Iberian lynx (Lynx pardinus)

 

The Lynx Program's main objective is to ensure the long-term conservation and management of areas with suitable Mediterranean habitat for the Iberian Lynx (Lynx pardinus) in Portugal.

 

The League for the Protection of Nature, in partnership with the international organization Fauna & Flora International (FFI), launched in 2004 the Lynx Program, which relies on the participation and technical and scientific support of a group composed of the main specialists in this species in Portugal.

 

 

Iberian lynx; Photos by Carlos Nunes

 

 

"Iberian lynx"

The Iberian lynx is considered the most endangered cat in the world and the only one considered Critically Endangered by the International Union for Conservation of Nature - IUCN.

 

During the twentieth century the distribution of this species suffered a sharp decline that resulted in the reduction and disappearance of some of its populations, which became increasingly dispersed and distant. This decline was mainly due to two factors: the decline of its main prey, the rabbit, as a result of viral diseases (myxomatosis, haemorrhagic fever), abandonment of traditional agricultural practices and some inappropriate hunting practices; and the loss and deterioration of its habitat, the Mediterranean scrublands and woods, particularly due to their replacement by plantations of exotic and/or fast-growing forest species (e.g. eucalyptus, maritime pine), the construction of large infrastructures (e.g. dams, roads) and recurring forest fires. Other factors such as non-natural death (e.g. being run over by cars, poaching), diseases (e.g. bovine tuberculosis) and disturbance in breeding areas represent serious challenges to the current survival of the species.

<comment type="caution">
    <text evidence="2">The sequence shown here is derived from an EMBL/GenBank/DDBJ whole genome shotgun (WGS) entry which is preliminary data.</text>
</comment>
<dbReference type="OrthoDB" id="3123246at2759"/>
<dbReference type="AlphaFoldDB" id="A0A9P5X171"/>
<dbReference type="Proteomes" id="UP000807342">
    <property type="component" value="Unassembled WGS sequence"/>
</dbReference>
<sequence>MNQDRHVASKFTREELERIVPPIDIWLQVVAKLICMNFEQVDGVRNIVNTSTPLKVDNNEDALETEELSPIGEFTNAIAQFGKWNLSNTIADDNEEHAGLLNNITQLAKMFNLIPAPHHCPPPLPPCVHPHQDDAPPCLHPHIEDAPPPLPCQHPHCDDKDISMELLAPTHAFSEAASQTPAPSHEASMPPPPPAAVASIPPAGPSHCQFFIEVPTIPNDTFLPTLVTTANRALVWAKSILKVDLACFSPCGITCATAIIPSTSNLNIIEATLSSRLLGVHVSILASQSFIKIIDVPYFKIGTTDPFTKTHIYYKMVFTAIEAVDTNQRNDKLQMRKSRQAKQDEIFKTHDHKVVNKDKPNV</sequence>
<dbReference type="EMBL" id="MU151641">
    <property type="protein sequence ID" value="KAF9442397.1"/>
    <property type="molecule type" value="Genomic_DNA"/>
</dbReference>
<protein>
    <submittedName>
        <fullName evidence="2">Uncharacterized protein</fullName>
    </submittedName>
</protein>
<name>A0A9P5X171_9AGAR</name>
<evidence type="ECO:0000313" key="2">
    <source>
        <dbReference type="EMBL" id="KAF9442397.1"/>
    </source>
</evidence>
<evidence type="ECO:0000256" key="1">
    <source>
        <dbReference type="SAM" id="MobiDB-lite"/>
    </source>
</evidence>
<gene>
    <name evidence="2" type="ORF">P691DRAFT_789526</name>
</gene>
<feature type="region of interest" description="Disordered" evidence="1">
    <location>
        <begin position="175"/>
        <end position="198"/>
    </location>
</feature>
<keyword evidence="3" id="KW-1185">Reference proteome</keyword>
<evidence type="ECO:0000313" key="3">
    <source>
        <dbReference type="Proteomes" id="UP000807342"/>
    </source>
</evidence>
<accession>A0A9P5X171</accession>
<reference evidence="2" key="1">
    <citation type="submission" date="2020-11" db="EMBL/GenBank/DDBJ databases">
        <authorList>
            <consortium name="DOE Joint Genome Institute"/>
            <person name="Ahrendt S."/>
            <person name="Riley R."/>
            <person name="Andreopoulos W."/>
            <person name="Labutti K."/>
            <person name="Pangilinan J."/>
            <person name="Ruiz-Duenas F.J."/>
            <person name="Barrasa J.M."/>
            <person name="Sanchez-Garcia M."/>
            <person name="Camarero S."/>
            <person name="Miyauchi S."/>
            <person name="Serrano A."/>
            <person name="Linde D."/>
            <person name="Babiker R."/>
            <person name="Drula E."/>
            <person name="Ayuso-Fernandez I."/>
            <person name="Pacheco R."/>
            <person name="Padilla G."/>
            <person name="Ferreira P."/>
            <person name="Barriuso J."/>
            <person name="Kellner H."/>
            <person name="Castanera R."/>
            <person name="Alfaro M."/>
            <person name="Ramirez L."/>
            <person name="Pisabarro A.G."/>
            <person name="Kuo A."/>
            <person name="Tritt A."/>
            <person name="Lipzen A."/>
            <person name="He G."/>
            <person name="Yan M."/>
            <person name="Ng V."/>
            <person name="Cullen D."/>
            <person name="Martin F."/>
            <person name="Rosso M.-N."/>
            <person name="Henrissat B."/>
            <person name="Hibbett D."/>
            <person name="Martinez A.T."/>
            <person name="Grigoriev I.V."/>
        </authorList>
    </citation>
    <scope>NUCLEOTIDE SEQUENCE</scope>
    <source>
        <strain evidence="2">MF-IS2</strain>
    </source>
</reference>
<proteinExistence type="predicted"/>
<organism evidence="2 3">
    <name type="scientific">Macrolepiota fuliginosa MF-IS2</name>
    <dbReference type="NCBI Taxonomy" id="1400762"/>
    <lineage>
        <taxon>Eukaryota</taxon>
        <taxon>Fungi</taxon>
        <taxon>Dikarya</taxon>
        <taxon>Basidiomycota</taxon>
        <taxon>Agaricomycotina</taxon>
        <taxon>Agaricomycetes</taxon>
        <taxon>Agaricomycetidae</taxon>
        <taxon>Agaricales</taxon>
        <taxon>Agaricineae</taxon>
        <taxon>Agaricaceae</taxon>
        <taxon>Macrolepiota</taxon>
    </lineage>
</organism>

This set of threats has led to the fact that, according to the most recent research, the total population of the Iberian lynx is currently reduced to around 200 adult individuals, with only two breeding populations currently known in Spain, both in Andalusia, in the regions of Sierra Morena Oriental and Doñana. In Portugal, although there are currently no known breeding populations of the species, there are sporadic records, some of them of animals from Spanish populations in search of new territories. This was the case of the last record, obtained in 2010 (9 years after the previous record) in the region of Moura / Barrancos, one of the intervention areas of the Lynx Program.

 

The Iberian lynx is an emblematic species, which has already been the target of campaigns to recognize the situation of the species in Portugal (e.g. LPN/ICN Campaign "Save the Lynx and the Serra da Malcata" - first awareness campaign on the Iberian lynx). It is the only large carnivorous mammal endemic to the Iberian Peninsula and the most endangered in Europe. Only urgent action can halt its extinction process and prevent the first disappearance of a feline in Europe in 2000 years.

 

In 2010, LPN and Lisboa Editora produced the video "The Iberian Lynx". This video about one of the world's most endangered felines aims to raise awareness among the general public and in particular schools about the particularities of the Iberian lynx, the risks it is subject to and the measures being taken for its recovery.

 

Part I

 

Part II

 

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